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Roofers often wonder what the differences are between granular and smooth roof underlayments. There are several differences between the two, and a few considerations that you’ll need to account for before choosing smooth vs. granular underlayment. Let’s start with a definition of each of these types of underlayments, and then we’ll get into what you’ll need to know to make the right choice for your next roofing project!

What is Granular Underlayment?

Granular underlayments are peel-and-stick underlayments with a granulated surface. This generally means that the underlayment is comprised of two layers: rubberized asphalt topped by a layer of fiberglass, on top of which a layer of granules, like sand or minerals, has been added. To look at it, granular underlayment often has a similar design and texture to asphalt shingles.

What is Smooth Underlayment?

Smooth underlayment, whether it’s a peel-and-stick variety or one that requires conventional fasteners, doesn’t have that granular surface. It can either be asphalt saturated underlayment, or it can be a synthetic product with no granules. Either way, a smooth underlayment will have no sand or minerals coating that upper layer. Epilay’s underlayments would all be considered smooth underlayments.

How to Choose between Smooth and Granular Underlayments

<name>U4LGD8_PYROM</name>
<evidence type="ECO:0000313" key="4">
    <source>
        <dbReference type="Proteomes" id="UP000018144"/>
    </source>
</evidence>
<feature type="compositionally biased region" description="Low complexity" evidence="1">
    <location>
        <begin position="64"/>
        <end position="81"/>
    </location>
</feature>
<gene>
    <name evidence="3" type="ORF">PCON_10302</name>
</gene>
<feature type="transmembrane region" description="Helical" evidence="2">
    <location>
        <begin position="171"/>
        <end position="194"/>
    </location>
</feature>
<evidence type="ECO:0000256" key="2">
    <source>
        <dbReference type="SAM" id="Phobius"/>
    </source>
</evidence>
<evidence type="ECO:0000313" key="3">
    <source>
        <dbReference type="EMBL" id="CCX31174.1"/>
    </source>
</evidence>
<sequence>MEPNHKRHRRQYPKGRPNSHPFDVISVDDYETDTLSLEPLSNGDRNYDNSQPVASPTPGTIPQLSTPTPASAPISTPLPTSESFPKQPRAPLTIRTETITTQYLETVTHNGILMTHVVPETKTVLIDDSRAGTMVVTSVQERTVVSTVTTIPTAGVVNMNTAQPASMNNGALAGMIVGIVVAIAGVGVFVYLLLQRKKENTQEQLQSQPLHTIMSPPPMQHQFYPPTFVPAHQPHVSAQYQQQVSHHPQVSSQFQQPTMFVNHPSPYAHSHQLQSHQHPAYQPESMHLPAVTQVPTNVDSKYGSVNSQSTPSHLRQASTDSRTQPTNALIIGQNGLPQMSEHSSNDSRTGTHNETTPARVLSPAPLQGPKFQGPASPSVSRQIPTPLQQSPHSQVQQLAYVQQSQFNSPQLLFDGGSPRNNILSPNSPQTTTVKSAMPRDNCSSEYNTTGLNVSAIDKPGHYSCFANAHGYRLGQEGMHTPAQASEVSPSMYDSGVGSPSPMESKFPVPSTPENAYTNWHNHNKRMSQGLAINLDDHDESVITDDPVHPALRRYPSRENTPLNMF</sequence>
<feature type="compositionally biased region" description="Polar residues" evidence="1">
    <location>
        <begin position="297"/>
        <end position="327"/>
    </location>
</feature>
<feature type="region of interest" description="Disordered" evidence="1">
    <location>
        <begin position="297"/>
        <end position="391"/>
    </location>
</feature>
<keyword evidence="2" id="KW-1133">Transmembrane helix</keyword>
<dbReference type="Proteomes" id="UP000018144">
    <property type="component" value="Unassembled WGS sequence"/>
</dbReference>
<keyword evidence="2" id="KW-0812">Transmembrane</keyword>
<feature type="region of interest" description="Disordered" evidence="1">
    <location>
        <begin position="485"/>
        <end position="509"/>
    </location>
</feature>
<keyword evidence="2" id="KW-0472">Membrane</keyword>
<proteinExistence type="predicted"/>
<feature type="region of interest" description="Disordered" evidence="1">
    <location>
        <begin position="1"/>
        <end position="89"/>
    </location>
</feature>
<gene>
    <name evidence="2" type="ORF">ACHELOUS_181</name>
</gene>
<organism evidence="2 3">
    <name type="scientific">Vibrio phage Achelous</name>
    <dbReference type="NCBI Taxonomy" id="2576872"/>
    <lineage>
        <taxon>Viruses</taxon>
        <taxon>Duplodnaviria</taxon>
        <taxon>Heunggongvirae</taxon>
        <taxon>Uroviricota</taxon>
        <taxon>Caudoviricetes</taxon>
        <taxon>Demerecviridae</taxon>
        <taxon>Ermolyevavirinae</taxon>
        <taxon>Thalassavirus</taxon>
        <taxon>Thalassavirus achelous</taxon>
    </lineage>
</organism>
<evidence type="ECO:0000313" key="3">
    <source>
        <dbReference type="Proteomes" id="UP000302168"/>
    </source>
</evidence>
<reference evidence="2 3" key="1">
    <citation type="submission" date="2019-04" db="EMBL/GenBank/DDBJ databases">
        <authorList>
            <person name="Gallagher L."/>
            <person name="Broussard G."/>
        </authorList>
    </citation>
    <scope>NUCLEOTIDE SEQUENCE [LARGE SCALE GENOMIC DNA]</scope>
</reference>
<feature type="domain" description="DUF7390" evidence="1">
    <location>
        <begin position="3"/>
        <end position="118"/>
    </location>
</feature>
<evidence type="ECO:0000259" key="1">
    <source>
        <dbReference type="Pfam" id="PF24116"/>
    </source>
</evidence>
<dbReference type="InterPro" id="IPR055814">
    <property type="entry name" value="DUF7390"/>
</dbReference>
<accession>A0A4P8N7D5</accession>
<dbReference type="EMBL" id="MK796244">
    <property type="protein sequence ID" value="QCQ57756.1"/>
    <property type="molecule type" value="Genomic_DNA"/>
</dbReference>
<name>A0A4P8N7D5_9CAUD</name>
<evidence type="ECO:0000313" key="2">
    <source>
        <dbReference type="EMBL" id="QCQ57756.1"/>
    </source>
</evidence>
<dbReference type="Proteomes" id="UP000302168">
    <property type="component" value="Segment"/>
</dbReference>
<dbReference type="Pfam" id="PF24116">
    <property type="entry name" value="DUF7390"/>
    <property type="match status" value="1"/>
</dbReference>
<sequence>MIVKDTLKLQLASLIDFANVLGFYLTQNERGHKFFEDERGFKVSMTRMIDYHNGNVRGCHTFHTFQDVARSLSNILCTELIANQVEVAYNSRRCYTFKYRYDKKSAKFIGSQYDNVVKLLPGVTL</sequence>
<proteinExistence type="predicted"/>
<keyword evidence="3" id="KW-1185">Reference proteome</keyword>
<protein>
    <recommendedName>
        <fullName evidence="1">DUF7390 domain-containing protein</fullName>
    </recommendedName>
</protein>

There are lots of considerations to make when choosing between a smooth and granular underlayment. Walkability is a big factor. Roofers often choose granular underlayments because that granulated surface provides high traction when walking on the underlayment. However, there is a downside to this, which is that the granules are easily shaken loose. They’re prone to collecting on the roof’s deck or other uncovered surfaces which means that while the underlayment has high traction, uncovered surfaces coated with loose granules are more slippery. Meanwhile, many smooth synthetic underlayments have anti-skid surfaces without the granules—like Epilay’s GripWalk surface

Thickness is another reason some roofers choose granular underlayment. These underlayments are typically 40 to 60 mils, which gives them extra durability when compared to thinner conventional underlayment. But, here again, synthetics, while being lighter weight, are often even tougher than granular underlayment because they feature a multi-layer design that drastically increases tear resistance while keeping the underlayment’s carry weight very low.

There are some other disadvantages to granular underlayment, too. The granulated surface can make it difficult to seal seams between each piece of underlayment, and because of their design, these underlayments become soft on hot days, which means oil can soak through to the roof deck or even the roofing material installed over top of the underlayment. In addition, when installing a new roof over existing underlayment, it isn’t advisable to reuse existing granular underlayment, which means removing it to install new before the roof itself goes on. However, with smooth underlayments, provided the underlayment is intact, roofers can generally reinstall over top of existing underlayment without worrying about a time-consuming removal job.

Granular underlayment can offer a cost savings compared to smooth underlayments, but it also comes with its own set of considerations that may not make it the best fit for your next roofing project. Safety, durability and ease of installation are big concerns that offset cost, so make sure to keep these factors in mind as you choose between underlayments!